OBs Toby Denton, Freddie Wise and Issy Michiels were recipients of last year’s Bedales Travel Awards given by the Parents Association to help Bedalians undertake travel which will be of value to them and/or others anywhere in the world. In the past, awards have been made for GAP placements, cycling or walking expeditions, work experience, exploration trips etc.
Toby, Freddie and Issy have been travelling together since mid-January and have covered Australia, Malaysia and Thailand extensively and are now currently in Cambodia. Below is their first blog about their experiences in this beautiful and culturally significant nation, with a history unknown to many:
On arrival in Phnom Penh we were instantly struck by how much less developed the country was in comparison to our previous destination of Thailand, soon we were to realize that this was due to the horrific recent history Cambodia had been subjected to. We all knew about Pol Pott’s tyrannical regime during the 1970’s, but the true extent of his influence only became apparent when visiting S-21 prison and the Killing Fields. Visiting S-21 was possibly the most shocking as the location of this prison/ torture institute was in a school. We walked through the classrooms that had been transformed into both prison cells for detention of people and prison cells for the torture of people. Possibly the most distressing thing we saw was how they transformed playground equipment into torture devices. We soon learnt that the regime was not fussy in who it targeted, although the predominant focus was on the educated class. Pol Pot attempted to re-structure Cambodia from a family orientated peaceful culture into the most severe communist state the world had known. The fact that only 7 people survived the S-21 Prison and 1/3 of the country was killed, demonstrates how much trauma this country has been through- incredibly recently. After visiting S-21, we visited the Killing Fields where people from all over the country were taken under the impression they were being re-housed. This was an incredibly emotional experience, as we saw mass graves where the bones were still visible; we even saw a tree which babies were thrown against as they did not want to waste bullets. It was incredibly eerie as the area itself was very peaceful with birdsong and nature thriving. There are over 20,000 mass graves in Cambodia from this time period.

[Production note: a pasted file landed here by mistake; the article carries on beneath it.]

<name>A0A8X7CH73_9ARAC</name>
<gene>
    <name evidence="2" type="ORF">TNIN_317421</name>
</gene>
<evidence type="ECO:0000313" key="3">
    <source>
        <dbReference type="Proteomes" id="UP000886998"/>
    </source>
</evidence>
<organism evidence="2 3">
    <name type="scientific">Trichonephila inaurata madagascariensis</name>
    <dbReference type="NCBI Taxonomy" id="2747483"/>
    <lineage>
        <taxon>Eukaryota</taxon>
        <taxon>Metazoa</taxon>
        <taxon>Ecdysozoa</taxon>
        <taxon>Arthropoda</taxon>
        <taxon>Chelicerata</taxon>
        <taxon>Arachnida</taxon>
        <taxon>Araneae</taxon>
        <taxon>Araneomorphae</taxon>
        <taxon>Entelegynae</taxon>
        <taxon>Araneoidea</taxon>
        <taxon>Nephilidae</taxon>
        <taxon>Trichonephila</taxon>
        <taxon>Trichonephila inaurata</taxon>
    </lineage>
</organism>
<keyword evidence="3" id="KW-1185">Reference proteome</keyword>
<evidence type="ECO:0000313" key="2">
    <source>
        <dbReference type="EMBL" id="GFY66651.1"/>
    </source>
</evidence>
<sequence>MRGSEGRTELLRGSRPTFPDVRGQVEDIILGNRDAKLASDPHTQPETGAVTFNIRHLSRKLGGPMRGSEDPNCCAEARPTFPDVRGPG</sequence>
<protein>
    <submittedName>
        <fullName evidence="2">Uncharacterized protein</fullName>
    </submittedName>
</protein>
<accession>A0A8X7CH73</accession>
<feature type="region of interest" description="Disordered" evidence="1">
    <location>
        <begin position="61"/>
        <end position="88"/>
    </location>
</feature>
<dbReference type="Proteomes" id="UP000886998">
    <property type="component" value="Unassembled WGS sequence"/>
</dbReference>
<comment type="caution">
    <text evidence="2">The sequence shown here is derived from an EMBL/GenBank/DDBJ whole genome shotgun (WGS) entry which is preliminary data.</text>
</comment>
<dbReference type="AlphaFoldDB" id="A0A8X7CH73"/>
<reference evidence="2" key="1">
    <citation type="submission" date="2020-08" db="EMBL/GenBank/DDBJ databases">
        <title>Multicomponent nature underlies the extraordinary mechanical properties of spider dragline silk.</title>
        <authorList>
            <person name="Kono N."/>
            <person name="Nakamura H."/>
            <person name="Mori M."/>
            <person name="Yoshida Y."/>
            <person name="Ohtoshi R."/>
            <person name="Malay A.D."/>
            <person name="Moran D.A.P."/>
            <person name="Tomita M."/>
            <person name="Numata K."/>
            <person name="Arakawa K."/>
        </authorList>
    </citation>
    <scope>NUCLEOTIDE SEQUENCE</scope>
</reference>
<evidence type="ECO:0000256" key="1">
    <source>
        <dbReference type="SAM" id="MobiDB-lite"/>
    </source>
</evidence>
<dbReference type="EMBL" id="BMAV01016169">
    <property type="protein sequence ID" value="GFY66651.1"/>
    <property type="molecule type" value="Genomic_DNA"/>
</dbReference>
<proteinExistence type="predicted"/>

Having spent 4 days in Phnom Penh we travelled to Siem Reap on a 6 hour bus. Overall we are spending 16 days in Siem Reap where we have a teaching placement at a local school which is run by monks in a Pagoda. This school is for students who have jobs or help their families during the day but wish to learn English in the evenings. We teach 4 hour classes a day to all different standards and all different ages ranging from 5-55. What really surprises us is how eager the children are to learn, even from the age of 5. We are the only volunteers other than a Mancurian called John whose teaching methods are a bit controversial to say the least, the monks don’t quite understand his obsession with Manchester City! We all teach separately which can be quite overwhelming seeing as the class sizes are over 30 and they can be quite naughty. To keep order we have banned Bank and given out gating slips! For us the biggest shock has been that the children have not heard of the Bedales Rock Show, but Toby making them sing Justin Bieber continuously makes us think that Bedales may have just found a new act!
We are very lucky to spend such a long period of time in Siem Reap as we get to explore the world heritage site of Angkor Wat. This Buddhist temple complex is the most incredible things all of us have seen; with hundreds of surrounding temples with the most intricate stone carvings, thousands of people visit this site a day but due to the vast nature of it you find yourself alone in a quiet spot. So far we have only been to this site for one full day but we have made plans to do 2 more days there. Angkor Wat was built during 1200 with over 1 million people working on it- it really puts Stonehenge to shame! Unlike Western heritage sites, you are free to walk where you like within the temples making the experience all the more special. Not only people worked to create this complex, over 50,000 elephants were used to carry the colossal amount of stone required. It is still used today as a site of prayer with people visiting from all over the Budhist community.
We look forward to keeping you further updated.
Toby, Freddie and Issy
Bedales School is one of the UK’s top independent private co-education boarding schools. Bedales comprises three schools situated in Steep, near Petersfield, Hampshire: Dunannie (ages 3–8), Dunhurst (ages 8–13) and Bedales itself (ages 13–18). Established in 1893 Bedales School puts emphasis on the Arts, Sciences, voluntary service, pastoral care, and listening to students’ views. Bedales is acclaimed for its drama, theatre, art and music. The Headmaster is Keith Budge.